When we rewrite our unit test by using AssertJ, its source code looks as follows:

import org.junit.Test;

import static org.assertj.core.api.Assertions.assertThat;

public class PersonTest {

	@Test
	public void build_AssertJ()  {
		Person person = Person.getBuilder("Foo", "Bar")
			.email("foo.bar@email.com")
			.id(1L)
			.build();

		assertThat(person.getId()).isEqualTo(1L);
		assertThat(person.getFirstName()).isEqualTo("Foor");
		assertThat(person.getLastName()).isEqualTo("Bar");
		assertThat(person.getEmail()).isEqualTo("foo.bar@email.com");
	}
}

This is a bit more readable than the test which uses the standard JUnit assertions. And yet, it suffers from the same problems.

Another problem is that the default message which is shown if the assertion fails is not very readable. For example, if the first name of the user is ‘Bar’, the following message is shown:

expected:<"[Foo]"> but was:<"[Bar]">

We can fix this by adding custom messages to our assertions. Let’s see how this is done.

Specifying Custom Messages for AssertJ Assertions

We can write an assertion which has a custom error message by following these steps:

  1. Call the static assertThat() method of the Assertions class and pass the actual value as a method parameter. This method returns an assertion object. An assertion object is an instance of class which extends the AbstractAssert class.
  2. Call the overridingErrorMessage() method of the AbstractAssert class, and pass the error message “template” and its arguments as method parameters.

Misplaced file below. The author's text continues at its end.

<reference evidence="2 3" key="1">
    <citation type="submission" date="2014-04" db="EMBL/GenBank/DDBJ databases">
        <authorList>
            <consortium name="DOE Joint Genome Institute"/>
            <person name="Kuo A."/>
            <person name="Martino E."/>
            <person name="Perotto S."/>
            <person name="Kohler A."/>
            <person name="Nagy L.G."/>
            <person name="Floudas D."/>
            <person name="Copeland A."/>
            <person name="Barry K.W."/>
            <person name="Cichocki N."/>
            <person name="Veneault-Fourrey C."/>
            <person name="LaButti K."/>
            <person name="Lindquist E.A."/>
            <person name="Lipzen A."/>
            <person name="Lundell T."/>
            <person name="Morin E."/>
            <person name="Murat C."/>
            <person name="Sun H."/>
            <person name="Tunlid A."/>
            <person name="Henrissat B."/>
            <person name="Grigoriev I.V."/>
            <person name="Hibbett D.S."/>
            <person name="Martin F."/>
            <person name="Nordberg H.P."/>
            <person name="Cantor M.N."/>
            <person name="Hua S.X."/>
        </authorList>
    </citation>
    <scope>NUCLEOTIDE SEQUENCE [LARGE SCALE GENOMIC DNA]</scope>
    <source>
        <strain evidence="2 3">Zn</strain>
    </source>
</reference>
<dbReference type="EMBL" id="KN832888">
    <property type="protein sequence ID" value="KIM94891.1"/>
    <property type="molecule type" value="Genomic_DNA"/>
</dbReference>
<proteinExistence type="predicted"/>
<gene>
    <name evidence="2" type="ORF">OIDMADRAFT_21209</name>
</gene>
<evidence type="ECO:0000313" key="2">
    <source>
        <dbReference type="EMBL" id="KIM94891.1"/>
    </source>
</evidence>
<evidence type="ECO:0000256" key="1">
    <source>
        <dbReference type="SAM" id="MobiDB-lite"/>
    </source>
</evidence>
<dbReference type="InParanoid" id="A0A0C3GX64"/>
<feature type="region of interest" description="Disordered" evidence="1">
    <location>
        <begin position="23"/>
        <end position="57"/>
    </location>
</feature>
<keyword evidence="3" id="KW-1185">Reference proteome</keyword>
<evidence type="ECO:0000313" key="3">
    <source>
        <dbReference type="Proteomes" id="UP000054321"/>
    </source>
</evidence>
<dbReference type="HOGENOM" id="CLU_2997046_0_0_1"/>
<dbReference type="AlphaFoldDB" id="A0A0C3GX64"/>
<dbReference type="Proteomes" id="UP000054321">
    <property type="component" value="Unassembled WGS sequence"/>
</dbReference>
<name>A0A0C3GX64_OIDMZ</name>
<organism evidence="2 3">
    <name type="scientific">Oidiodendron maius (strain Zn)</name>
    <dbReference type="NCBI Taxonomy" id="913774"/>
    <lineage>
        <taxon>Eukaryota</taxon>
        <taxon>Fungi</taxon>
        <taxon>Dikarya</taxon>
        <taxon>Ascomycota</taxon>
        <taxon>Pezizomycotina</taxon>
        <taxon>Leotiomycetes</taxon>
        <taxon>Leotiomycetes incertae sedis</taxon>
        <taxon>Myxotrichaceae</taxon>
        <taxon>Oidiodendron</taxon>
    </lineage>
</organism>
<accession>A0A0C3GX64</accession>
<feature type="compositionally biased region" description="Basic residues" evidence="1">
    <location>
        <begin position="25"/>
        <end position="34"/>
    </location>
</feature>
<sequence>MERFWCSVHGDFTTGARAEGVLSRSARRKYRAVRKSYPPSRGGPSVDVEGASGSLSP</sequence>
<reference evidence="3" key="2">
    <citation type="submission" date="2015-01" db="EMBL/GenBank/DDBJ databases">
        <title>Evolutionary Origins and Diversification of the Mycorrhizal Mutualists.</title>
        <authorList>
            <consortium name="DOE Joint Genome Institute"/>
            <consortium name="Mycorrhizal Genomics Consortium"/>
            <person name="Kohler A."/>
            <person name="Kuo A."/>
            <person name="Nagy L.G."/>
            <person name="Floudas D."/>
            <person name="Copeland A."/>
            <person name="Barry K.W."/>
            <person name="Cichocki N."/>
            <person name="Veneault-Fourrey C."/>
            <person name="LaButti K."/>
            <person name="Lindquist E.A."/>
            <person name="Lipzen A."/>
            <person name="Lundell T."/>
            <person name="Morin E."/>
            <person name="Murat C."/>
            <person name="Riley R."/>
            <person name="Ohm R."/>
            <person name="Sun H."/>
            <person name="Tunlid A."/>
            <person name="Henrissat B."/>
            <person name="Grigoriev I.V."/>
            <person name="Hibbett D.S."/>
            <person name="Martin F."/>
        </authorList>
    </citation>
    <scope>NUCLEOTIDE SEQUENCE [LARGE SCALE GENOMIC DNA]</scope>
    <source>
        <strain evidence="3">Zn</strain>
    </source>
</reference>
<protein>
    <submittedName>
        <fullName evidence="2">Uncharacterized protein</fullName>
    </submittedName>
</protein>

3. Specify the assertion by using the methods of the assertion object. The methods which are are available to us depends from the type of the returned object (the assertThat() method of the Assertions class is an overloaded method, and the type of the returned object depends from the type of the method parameter).

The source code of our unit test looks as follows:

import org.junit.Test;

import static org.assertj.core.api.Assertions.assertThat;

public class PersonTest {

	@Test
	public void build_AssertJ_CustomMessages() {
		Person person = Person.getBuilder("Foo", "Bar")
				.email("foo.bar@email.com")
				.id(1L)
				.build();

		assertThat(person.getId())
				.overridingErrorMessage("Expected id to be <%d> but was <%d>",
						1L,
						person.getId()
				)
				.isEqualTo(1L);

		assertThat(person.getFirstName())
				.overridingErrorMessage("Expected firstName to be <%s> but was <%s>",
						"Foo",
						person.getFirstName()
				)
				.isEqualTo("Foo");

		assertThat(person.getLastName())
				.overridingErrorMessage("Expected lastName to be <%s> but was <%s>",
						"Bar",
						person.getLastName()
				)
				.isEqualTo("Bar");

		assertThat(person.getEmail())
				.overridingErrorMessage(
						"Expected email to be <%s> but was <%s>",
						"foo.bar@email.com",
						person.getEmail()
				)
				.isEqualTo("foo.bar@email.com");
	}
}

If the first name of the user is ‘Bar’, the following message is shown:

Expected firstName to be <Foo> but was <Bar>

We fixed one problem but our fix caused another problem:

The test method looks messy and it is harder to read than our earlier attempts.

However, all hope is not lost. Let’s find out how we can create a domain specific language by using the information we have learned during this blog post.

Creating a Domain-Specific Language

Wikipedia defines the term domain-specific language as follows:

A domain-specific language (DSL) is a computer language specialized to a particular application domain.

When we follow this definition, we get the following requirements for our domain specific language:

  1. It must speak the language understood by domain experts. For example, a person’s first name is not equal to ‘Foo’. A person has a first name ‘Foo’.
  2. The assertions must have custom error messages which use the domain-specific language.
  3. It must have a fluent API. In other words, it must be possible to chain assertions.